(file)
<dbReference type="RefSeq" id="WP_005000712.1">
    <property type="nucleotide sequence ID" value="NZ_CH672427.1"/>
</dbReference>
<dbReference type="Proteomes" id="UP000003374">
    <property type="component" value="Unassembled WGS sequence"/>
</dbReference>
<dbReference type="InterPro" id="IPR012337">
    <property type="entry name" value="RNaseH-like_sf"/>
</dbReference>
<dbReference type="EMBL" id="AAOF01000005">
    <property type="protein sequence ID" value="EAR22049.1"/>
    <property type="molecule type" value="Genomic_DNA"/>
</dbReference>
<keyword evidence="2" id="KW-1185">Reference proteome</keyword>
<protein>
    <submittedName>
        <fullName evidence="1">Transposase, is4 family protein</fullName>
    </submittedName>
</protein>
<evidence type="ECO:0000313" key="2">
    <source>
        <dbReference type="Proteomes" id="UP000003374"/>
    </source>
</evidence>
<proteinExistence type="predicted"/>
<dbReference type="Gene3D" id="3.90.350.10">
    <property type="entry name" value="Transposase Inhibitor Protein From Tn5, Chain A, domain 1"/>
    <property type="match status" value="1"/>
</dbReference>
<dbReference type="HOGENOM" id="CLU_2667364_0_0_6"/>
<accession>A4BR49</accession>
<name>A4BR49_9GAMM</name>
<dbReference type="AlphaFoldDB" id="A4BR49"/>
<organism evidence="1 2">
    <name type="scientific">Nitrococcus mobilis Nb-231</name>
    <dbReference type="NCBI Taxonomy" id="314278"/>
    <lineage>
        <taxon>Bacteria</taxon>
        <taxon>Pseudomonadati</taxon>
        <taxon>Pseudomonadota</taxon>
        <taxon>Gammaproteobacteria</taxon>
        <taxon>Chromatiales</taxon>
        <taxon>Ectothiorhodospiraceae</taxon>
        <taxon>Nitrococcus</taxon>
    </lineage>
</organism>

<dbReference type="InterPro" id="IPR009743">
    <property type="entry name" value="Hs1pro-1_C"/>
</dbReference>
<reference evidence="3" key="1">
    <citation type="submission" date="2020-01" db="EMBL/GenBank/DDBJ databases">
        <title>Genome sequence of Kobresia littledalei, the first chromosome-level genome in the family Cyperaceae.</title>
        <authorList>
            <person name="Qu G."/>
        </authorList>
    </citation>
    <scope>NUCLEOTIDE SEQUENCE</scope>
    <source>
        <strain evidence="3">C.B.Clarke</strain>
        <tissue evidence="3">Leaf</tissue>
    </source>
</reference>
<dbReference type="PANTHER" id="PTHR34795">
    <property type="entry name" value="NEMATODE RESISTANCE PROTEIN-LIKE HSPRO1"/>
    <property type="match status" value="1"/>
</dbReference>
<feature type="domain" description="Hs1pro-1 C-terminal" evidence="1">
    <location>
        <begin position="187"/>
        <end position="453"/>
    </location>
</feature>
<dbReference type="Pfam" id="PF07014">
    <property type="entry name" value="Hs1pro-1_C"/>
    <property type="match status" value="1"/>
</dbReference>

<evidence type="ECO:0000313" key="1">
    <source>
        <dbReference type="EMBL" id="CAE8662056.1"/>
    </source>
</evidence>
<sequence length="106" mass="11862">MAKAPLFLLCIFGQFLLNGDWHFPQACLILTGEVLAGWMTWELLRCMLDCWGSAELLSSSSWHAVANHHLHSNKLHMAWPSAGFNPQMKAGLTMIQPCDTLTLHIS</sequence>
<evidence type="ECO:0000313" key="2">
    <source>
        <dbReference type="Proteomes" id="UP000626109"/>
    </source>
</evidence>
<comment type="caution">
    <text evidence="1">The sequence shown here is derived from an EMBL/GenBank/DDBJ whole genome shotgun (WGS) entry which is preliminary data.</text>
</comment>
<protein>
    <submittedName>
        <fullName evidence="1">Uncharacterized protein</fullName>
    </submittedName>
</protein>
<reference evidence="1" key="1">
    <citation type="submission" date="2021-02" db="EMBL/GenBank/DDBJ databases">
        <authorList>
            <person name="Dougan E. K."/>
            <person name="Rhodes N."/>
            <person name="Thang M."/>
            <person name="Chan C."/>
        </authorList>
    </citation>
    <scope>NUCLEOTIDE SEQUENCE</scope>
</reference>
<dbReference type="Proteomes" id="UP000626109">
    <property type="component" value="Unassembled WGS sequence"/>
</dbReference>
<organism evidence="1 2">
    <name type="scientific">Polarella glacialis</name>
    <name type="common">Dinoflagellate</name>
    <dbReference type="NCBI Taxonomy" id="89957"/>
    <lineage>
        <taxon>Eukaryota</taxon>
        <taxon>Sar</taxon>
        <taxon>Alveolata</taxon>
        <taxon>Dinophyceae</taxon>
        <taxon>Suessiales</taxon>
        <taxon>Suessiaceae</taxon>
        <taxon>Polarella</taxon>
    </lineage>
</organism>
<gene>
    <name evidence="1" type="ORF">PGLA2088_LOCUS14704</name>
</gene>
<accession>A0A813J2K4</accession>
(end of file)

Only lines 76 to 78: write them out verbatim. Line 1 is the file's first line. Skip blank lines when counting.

</dbReference>

<evidence type="ECO:0000313" key="1">
    <source>